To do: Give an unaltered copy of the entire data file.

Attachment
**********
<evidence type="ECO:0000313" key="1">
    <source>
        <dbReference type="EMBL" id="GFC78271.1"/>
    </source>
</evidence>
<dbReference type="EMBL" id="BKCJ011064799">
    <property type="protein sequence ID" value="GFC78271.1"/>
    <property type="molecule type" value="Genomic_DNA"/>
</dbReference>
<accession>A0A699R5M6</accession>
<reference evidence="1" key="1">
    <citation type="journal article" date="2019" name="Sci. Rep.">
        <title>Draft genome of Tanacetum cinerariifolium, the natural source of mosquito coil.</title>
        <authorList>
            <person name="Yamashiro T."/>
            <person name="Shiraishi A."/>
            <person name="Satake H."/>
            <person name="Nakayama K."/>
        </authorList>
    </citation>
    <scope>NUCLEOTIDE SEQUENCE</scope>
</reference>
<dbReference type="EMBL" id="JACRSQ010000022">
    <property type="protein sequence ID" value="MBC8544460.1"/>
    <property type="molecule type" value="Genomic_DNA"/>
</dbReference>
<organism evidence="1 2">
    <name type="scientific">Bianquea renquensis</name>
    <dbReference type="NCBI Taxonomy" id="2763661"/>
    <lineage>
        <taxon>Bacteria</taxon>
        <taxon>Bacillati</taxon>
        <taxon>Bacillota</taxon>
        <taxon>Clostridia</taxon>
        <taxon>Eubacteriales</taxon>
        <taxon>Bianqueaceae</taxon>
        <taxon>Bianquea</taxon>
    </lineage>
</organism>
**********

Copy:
<evidence type="ECO:0000313" key="1">
    <source>
        <dbReference type="EMBL" id="GFC78271.1"/>
    </source>
</evidence>
<dbReference type="EMBL" id="BKCJ011064799">
    <property type="protein sequence ID" value="GFC78271.1"/>
    <property type="molecule type" value="Genomic_DNA"/>
</dbReference>
<accession>A0A699R5M6</accession>
<reference evidence="1" key="1">
    <citation type="journal article" date="2019" name="Sci. Rep.">
        <title>Draft genome of Tanacetum cinerariifolium, the natural source of mosquito coil.</title>
        <authorList>
            <person name="Yamashiro T."/>
            <person name="Shiraishi A."/>
            <person name="Satake H."/>
            <person name="Nakayama K."/>
        </authorList>
    </citation>
    <scope>NUCLEOTIDE SEQUENCE</scope>
</reference>
<dbReference type="EMBL" id="JACRSQ010000022">
    <property type="protein sequence ID" value="MBC8544460.1"/>
    <property type="molecule type" value="Genomic_DNA"/>
</dbReference>
<organism evidence="1 2">
    <name type="scientific">Bianquea renquensis</name>
    <dbReference type="NCBI Taxonomy" id="2763661"/>
    <lineage>
        <taxon>Bacteria</taxon>
        <taxon>Bacillati</taxon>
        <taxon>Bacillota</taxon>
        <taxon>Clostridia</taxon>
        <taxon>Eubacteriales</taxon>
        <taxon>Bianqueaceae</taxon>
        <taxon>Bianquea</taxon>
    </lineage>
</organism>